75%? I haven't seen that. Looking at web traffic it's clear that most of these Android-based devices are being used like Symbian was when it dominated the mobile-OS front when the iPhone was already dominating the web traffic with its rich apps usable browser. If it really is that high throughout world than the low-cost Android "feature" phone market is even worse than I thought.

Android surges to 75% smartphone market share in Q3

Google's (NASDAQ:GOOG) Android mobile operating system powered three out of every four smartphones shipped worldwide during the third quarter of 2012, according to new data from market intelligence firm IDC.

There are reports like this all over the web...
post #31 of 53
Quote:
Originally Posted by aaarrrgggh View Post

Samsung is going to invest heavily in Tizen and/or Bada, which will start to make Google less of a factor in the debate.
The next question is if Samsung drops to 40-50% Android phones, what happens to Android?

I doubt Samsung's higher end phones are switching from android anytime soon.

One of the perks with galaxy phones are plenty of apps and compatible software which Samsung wont get with another OS. I suppose the cheaper android phones they sell could use an alternative OS but those phones matter far less to google anyway.

Aside from that my point was that it might be a good time for Apple to add a few more iPhone models up and down the spectrum.
post #32 of 53
@ stelligent,

It's hard to list which phones as I don't know any of the low-end devices by name. I can point out aspect that I think would not qualify but that is stuff is highly debatable. All I can say or certain is that devices that were once considered feature phones are being replaced by devices that are now considered smartphones yet they are still used the same way. See the chart below.

Quote:
Originally Posted by Michael Scrip View Post

Android surges to 75% smartphone market share in Q3
Google's (NASDAQ:GOOG) Android mobile operating system powered three out of every four smartphones shipped worldwide during the third quarter of 2012, according to new data from market intelligence firm IDC.
There are reports like this all over the web...

Thanks, although I do like links and images. 1biggrin.gif

This image helps detail I was mentioning earlier. iOS still grew (not it's just for handsets, not including PMPs or tablets) but Symbian took a huge beating. That tells me the growth in units is in what was previously the cheap feature phone market which are now being called smartphones simply because they run Android in some form or fashion. I personally think that makes it a poor judge of the actual smartphone industry or the size of the market for Android-based developers.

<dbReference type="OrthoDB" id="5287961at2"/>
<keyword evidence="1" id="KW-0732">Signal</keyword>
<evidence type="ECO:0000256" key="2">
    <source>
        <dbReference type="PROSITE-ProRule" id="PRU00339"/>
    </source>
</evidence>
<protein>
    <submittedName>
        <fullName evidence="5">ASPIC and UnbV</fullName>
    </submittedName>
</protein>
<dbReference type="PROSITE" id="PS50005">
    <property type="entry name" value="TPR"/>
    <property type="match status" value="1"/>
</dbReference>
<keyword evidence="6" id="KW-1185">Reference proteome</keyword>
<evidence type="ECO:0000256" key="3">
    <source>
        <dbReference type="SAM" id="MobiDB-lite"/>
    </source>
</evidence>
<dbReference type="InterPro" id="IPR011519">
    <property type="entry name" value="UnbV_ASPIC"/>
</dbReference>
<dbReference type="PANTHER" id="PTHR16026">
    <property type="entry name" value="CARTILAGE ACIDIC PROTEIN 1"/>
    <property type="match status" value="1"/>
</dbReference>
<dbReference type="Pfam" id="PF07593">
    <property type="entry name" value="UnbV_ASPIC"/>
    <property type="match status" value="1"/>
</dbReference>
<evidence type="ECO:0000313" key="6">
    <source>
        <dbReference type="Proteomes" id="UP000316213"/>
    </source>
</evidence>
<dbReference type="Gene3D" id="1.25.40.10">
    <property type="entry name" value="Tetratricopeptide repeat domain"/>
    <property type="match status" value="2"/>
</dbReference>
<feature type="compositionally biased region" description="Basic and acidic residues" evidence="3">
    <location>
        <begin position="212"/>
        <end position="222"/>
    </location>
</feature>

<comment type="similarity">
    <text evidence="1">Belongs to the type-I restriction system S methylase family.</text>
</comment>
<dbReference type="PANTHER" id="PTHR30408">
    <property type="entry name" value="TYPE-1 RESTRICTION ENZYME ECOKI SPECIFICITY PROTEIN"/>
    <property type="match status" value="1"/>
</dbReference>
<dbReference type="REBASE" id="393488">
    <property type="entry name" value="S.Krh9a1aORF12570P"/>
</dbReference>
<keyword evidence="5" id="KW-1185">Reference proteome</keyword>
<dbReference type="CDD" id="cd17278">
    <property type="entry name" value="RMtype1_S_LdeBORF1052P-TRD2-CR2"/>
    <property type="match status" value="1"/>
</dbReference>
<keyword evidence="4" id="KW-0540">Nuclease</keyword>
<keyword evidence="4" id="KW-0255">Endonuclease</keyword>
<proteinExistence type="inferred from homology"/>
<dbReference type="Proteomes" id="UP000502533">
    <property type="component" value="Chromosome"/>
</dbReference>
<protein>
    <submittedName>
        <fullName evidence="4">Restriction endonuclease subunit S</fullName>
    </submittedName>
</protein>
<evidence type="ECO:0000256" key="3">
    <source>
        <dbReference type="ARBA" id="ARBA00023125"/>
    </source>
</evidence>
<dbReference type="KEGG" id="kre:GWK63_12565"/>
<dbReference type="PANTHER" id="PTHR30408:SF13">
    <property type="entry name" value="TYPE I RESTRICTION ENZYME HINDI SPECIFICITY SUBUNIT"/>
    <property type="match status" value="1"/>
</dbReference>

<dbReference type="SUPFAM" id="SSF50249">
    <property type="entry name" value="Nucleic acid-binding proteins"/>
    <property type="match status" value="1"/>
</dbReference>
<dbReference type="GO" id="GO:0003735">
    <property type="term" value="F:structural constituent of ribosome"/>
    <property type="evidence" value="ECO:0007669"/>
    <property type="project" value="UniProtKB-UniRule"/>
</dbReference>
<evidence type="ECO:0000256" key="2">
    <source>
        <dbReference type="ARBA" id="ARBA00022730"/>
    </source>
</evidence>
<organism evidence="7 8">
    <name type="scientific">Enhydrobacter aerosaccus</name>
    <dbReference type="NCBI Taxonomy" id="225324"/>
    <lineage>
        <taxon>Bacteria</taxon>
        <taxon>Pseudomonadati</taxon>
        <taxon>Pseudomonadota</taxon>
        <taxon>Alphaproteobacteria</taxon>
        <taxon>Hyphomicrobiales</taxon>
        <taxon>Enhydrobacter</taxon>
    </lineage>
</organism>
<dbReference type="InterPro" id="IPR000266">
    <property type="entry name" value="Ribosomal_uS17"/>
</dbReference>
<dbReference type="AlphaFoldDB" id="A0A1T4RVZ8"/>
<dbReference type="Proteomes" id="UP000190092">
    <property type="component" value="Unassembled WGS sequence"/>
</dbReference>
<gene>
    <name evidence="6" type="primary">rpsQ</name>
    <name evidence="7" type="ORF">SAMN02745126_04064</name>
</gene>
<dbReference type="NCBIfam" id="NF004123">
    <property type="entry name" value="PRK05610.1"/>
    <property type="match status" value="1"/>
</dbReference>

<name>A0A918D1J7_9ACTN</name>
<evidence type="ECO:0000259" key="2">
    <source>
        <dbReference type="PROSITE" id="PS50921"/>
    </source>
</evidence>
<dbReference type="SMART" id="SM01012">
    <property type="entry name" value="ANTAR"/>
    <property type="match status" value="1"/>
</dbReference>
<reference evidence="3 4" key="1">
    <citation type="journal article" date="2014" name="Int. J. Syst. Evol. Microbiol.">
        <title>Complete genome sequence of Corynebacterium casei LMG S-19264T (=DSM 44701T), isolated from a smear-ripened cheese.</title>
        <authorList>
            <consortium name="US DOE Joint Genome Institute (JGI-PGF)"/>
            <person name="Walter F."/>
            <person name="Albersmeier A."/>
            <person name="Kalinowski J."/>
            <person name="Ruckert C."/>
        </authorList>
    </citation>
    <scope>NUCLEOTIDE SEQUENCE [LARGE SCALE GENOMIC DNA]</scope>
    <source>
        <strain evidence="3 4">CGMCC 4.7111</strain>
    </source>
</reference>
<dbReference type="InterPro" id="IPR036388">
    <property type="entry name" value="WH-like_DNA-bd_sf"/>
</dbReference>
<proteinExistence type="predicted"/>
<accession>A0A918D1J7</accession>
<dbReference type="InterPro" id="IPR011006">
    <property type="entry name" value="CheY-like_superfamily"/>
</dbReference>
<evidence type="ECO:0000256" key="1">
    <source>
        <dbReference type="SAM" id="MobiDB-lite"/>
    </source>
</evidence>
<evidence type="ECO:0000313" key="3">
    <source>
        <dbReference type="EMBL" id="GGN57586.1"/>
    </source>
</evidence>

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post #33 of 53
Samsung expects to sell 390 million "smartphones" in 2013. This tells you all you need to know: Samsungs "definition" of smartphone allows them to claim big numbers by including low-end devices in the smartphone category.

All you have to do is look as GS3 + Note sales (Samsung likes to brag how many they've moved) and compare that to the total number of "smartphones" they've moved. There's a pretty big number left over.

Or look at Samsungs smartphone revenue vs their unit sales. You come up with an average price per phone that shows for every GS3 sold they also sold several less expensive devices.

It might look impressive, but it's not. People wonder why Android traffic is lower than iOS? Or why the App Store pays out so much more $$$ than Google Play? Simple. All those people with low end devices don't buy Apps (and most Apps probably don't run well on their lousy processors anyway) and they don't use the Internet much (who wants to browse on a 320x240 2.8" screen).

The facts are out there and the conclusions are obvious. Obvious to all except Apple haters/green kool aid drinkers.
post #34 of 53
Quote:
Originally Posted by OllieWallieWhiskers View Post


it would not surprise me. samsung android phones are significantly cheaper than apple's. they can be found for under $100 off contract when the iPhone 4 sells for $450.

 

...and how much for a Galaxy Note 2, here they cost more than a 16GB iPhone 5, the SIII has dropped to become slightly lower.

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post #35 of 53
Yeah, and Apple is making all the $$$$ too
post #36 of 53
Quote:
Originally Posted by Michael Scrip View Post

BTW... which Android phone can you get for $100 off-contract?

 

Something like this powerhouse.

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post #37 of 53
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Originally Posted by dwilly View Post

Yeah, and Apple is making all the $$$$ too

Most of it but Samsung is certainly making healthy profits which tells me they are selling plenty of their high-end devices and likely have a fairly efficient production process that other Android-based vendors can't contend with.

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post #38 of 53
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Originally Posted by Quadra 610 View Post

 

Important point. 


It would be if we had a static definition for each type.

post #39 of 53
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Originally Posted by hill60 View Post

Something like this powerhouse.

What an odd phone. Clearly there is a reason for a 2G-only GSM phone but with dual-SIM card slots and 802.11n capabilities. What markets would that be ideal for?

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post #40 of 53
Quote:
Originally Posted by SolipsismX View Post

Note: I'm putting smartphone in quotes there because 'I' do not think that any device running Android should be labeled as a smartphone. IMO, these low cost "burners" are today's feature phones.

 

Quote:
Originally Posted by stelligent View Post


Can you list some Android phones that would not qualify and why? I'm not trying to pick at your point but an sincerely curious. For example, are there Huawei phones that cannot access most websites and cannot run 90% of apps?

 

Technically they are smartphones, however from a user perspective they are often only used as feature phones, which is reflected in various user statistics.